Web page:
Coleman Hawkins Biography

Coleman Randolph Hawkins, 21 November 1904, St. Joseph, Missouri, USA, d. 19 May 1969, New York City, New York, USA. Coleman Hawkins (aka ‘Bean’ and ‘Hawk’) is a colossus of the tenor saxophone, and hence of jazz. He was the first to use the instrument as a serious means of expression and continued to be open to new developments for 40 years. Starting piano lessons at the age of five, he later learned cello and took up tenor saxophone when he was nine years old. Within a few years he was playing dances and appearing in Kansas and Chicago. He attended Washburn College in Topeka and toured as a member of Mamie Smith’s Jazz Hounds in 1921. He joined Fletcher Henderson’s Orchestra in 1924, a sophisticated New York dance band then coming to terms with the new jazz music - hot and improvised - that Louis Armstrong, who had also joined Henderson in 1924, had brought from New Orleans by way of Chicago. Released in 1926, ‘The Stampede’ featured Hawkins’ first notable solo.

In his 10 years with the band Hawkins transformed the tenor saxophone - previously a novelty instrument for blues and hokum records - from rather quaint imitations of Armstrong’s staccato style into a vehicle for the powerful and suave solos that were the essence of swing. ‘St Louis Shuffle’ (1927), ‘Sugar Foot Stomp’ (1931) and ‘Hocus Pocus’ (1934) are three brilliant sides that trace this evolution. By 1934 jazz had become a global music. Coleman Hawkins left Fletcher Henderson and travelled to Europe, where he was welcomed by the local players. He recorded with Jack Hylton in England. Excluded from a Hylton tour of Germany in 1935 by the Nazis’ new racial laws, he joined Theo Masman’s Ramblers Dance Orchestra and recorded with them for Decca Records. In 1937 he met up with Django Reinhardt and recorded some memorable music (Stéphane Grappelli was relegated to piano), and he also played with fellow exile Benny Carter.

When war broke out in 1939 Hawkins returned to the USA. There his supremacy on tenor saxophone had been challenged by the languid yet harmonically sophisticated playing of Lester Young, but his recording of the Johnny Green, Edward Heyman, Robert Sour, Frank Eyton collaboration ‘Body & Soul’ (on 11 October 1939) was a massive hit and established him as a national figure, his confessional, tender-but-tough tenor the epitome of jazz. In 1940 he toured with his own 16-piece, appearing at premier New York jazz spots the Arcadia and the Savoy Ballroom, but the days of the big band were numbered. In December 1943 his small combo recordings - ‘How Deep Is The Ocean’, ‘Stumpy’ and an irresistible swinger called ‘Voodte’ - represented the apex of swing, though the sense of headlong abandon was akin to the new music of bebop. Bebop was black America’s first avant garde art form, featuring innovations many established musicians felt moved to denounce, but Hawkins loved it. He led an early bebop recording session in February 1944 - featuring Don Byas, Dizzy Gillespie and Max Roach. In 1943 he had formed a sextet with Thelonious Monk, Byas and trumpeter Benny Harris and a year later gave Monk his recording debut. Most of 1944 and 1945 were spent on the west coast with a band that included Sir Charles Thompson and Howard McGhee. As featured soloist on Norman Granz’s Jazz At The Philharmonic tours, trips to Europe followed in 1950 and 1954.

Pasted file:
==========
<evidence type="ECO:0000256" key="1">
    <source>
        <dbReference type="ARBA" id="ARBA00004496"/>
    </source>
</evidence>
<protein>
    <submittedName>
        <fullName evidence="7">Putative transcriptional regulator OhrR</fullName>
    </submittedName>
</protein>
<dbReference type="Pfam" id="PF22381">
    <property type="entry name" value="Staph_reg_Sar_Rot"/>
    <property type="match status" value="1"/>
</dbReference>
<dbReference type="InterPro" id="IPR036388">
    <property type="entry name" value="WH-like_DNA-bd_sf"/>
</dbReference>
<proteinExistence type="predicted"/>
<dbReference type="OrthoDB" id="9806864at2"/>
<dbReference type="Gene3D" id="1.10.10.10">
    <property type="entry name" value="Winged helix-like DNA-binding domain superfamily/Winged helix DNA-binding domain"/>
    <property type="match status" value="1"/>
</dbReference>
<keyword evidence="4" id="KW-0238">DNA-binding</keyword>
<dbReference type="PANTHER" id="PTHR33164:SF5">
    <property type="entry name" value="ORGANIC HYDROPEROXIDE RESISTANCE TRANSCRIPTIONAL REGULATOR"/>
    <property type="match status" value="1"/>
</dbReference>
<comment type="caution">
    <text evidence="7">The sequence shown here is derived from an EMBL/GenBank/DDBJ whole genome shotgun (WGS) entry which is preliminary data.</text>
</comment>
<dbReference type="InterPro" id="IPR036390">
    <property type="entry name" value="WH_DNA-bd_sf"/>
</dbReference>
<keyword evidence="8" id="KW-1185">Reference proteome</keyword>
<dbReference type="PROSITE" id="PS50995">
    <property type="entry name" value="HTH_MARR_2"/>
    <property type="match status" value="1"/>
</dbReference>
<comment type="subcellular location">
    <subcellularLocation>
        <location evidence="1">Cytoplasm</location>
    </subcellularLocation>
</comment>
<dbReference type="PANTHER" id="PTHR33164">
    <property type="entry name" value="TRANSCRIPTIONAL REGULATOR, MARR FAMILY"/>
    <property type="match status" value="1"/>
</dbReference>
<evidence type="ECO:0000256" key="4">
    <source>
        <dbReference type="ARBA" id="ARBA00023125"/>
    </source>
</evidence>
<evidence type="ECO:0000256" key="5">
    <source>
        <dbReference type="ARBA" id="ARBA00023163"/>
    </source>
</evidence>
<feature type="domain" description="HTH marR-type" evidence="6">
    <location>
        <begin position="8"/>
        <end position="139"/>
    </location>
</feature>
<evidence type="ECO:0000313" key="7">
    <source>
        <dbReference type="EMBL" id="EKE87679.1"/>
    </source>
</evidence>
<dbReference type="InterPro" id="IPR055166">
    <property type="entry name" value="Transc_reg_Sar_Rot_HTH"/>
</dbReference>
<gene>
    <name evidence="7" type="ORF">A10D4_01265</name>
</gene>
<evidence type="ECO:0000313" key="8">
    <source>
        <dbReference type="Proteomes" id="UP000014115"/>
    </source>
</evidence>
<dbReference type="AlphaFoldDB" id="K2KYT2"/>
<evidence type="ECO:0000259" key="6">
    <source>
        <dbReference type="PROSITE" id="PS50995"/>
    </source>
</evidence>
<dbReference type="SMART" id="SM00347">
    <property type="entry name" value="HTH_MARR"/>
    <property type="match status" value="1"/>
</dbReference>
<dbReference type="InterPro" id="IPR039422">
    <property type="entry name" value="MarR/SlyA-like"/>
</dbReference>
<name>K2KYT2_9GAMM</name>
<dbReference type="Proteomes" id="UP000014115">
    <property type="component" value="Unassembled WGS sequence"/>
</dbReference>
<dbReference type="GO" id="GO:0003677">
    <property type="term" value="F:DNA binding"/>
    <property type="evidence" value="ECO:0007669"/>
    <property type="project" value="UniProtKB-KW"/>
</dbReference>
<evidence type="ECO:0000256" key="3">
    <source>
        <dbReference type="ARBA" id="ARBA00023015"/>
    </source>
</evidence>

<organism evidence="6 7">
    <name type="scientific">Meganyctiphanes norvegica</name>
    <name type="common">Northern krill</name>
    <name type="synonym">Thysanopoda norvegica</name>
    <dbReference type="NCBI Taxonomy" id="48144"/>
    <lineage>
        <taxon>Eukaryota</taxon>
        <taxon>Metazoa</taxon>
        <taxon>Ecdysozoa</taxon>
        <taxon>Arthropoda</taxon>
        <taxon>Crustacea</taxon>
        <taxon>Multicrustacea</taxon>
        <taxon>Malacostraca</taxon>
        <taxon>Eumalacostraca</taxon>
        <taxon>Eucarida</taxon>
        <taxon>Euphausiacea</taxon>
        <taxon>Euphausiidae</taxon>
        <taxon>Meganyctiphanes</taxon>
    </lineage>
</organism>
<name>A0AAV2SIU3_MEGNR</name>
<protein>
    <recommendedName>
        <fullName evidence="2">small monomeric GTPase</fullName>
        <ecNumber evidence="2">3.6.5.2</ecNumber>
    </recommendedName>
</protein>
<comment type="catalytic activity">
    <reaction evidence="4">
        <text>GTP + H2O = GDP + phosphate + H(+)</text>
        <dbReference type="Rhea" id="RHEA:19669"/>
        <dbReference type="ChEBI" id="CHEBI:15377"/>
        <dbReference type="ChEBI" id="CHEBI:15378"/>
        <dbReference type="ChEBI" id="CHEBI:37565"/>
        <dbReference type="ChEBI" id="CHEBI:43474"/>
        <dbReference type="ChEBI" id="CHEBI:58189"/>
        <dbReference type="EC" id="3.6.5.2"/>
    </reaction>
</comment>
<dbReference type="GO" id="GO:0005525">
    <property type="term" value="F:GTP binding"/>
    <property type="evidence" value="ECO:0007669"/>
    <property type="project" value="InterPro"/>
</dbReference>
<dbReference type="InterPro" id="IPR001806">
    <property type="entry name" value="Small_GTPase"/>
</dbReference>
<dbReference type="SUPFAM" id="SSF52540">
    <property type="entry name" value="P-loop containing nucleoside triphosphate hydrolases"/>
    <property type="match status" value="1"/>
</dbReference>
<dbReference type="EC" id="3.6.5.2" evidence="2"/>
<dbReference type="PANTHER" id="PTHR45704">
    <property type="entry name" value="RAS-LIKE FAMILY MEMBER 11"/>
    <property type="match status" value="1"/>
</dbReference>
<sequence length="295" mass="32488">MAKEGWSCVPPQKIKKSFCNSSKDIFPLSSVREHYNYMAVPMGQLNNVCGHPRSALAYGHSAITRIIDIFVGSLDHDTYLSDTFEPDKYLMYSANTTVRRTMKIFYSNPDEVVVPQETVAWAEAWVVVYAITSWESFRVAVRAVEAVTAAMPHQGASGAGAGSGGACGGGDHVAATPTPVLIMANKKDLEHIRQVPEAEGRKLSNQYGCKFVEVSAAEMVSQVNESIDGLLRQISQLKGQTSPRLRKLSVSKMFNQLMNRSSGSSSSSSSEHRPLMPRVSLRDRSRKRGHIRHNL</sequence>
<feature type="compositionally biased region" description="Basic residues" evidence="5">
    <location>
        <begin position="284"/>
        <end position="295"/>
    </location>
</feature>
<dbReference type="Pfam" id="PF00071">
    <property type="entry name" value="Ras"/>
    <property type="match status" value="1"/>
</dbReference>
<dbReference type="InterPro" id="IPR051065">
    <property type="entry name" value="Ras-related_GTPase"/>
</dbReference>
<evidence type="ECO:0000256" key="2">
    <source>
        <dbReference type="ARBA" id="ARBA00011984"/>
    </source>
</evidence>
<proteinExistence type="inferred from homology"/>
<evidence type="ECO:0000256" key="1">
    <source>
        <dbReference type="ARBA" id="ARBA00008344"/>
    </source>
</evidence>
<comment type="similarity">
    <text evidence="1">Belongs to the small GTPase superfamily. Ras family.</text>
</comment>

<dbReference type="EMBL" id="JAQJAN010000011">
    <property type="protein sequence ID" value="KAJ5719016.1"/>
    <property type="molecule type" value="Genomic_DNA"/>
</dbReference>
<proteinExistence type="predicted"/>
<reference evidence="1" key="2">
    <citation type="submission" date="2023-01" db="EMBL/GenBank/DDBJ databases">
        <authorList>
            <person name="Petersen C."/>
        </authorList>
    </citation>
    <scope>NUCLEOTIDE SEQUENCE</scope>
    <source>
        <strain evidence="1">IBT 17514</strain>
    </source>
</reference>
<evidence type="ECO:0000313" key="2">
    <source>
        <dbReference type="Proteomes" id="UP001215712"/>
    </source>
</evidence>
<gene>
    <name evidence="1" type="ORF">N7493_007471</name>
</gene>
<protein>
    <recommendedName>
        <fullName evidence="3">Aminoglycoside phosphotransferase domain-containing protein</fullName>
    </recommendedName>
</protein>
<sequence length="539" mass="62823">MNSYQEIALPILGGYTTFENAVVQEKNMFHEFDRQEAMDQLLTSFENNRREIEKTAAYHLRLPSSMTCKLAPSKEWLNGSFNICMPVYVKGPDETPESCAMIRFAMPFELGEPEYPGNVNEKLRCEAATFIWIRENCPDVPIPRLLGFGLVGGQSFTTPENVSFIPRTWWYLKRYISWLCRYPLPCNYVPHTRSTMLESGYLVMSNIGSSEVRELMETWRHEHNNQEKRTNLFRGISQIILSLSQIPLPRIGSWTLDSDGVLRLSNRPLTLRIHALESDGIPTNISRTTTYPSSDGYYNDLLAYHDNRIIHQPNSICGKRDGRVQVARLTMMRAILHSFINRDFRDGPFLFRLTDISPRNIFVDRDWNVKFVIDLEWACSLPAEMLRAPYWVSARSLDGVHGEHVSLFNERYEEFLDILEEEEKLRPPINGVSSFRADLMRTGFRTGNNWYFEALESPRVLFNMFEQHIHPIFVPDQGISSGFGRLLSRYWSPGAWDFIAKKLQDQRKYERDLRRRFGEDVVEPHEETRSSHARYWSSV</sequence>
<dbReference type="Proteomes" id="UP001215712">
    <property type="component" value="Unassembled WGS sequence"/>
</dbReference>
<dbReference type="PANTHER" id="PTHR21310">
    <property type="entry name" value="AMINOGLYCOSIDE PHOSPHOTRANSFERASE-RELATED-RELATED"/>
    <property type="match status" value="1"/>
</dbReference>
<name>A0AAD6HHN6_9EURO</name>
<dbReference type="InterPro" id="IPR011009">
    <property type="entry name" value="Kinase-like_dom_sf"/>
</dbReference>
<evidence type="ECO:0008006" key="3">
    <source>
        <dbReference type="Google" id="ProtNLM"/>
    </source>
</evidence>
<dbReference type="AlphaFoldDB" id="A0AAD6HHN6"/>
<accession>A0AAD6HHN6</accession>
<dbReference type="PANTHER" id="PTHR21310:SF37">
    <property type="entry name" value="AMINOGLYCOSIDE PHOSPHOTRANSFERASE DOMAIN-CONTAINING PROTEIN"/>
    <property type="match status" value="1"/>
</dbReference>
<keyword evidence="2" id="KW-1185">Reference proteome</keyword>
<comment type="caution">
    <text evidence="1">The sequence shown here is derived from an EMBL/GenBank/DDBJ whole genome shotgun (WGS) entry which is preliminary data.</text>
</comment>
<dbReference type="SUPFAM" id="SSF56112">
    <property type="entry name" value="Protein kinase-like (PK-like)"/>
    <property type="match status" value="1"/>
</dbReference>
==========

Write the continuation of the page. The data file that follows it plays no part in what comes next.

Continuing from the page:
The popularity of Stan Getz’s interpretation of Lester Young made Hawkins and his ripe sound unfashionable in the 50s, but his strength as a player - and his openness of mind - never left him. In 1957 Thelonious Monk repaid the compliment by inviting him to join his septet, and the application of Hawkins’ big, swinging tenor to Monk’s paradoxical compositions yielded wonderful results on tunes such as ‘Off Minor’. Playing next to young turks such as John Coltrane, Hawkins showed that he still had something to contribute. The classic The Hawk Flies High (1957) showed what Hawkins could accomplish in a mainstream setting, while a reunion with his ex-Henderson colleague Henry ‘Red’ Allen in the same year showed he could also shine in a more traditional context.

In the 60s Hawkins kept playing, recording with new tenor star Sonny Rollins. The list of his engagements in that decade is testament to the catholic taste that an established elder statesman can afford: Pee Wee Russell, Duke Ellington, Bud Powell, Tommy Flanagan, Eric Dolphy, even an appearance on Max Roach’s inflammatory We Insist! Freedom Now suite and at a 1966 ‘Tenors Titan’ concert that also featured Rollins, Coltrane, Zoot Sims and Yusef Lateef. He played on the last JATP tour (1967) and toured with Oscar Peterson in 1968, though by that point he was increasingly prone to bouts of depression and drinking, exacerbated by a refusal to eat. His death from pneumonia in 1969 marked the end of an era; he was a jazz master whose life work stretched across five decades of the music’s history.

Source: The Encyclopedia of Popular Music by Colin Larkin. Licensed from Muze.

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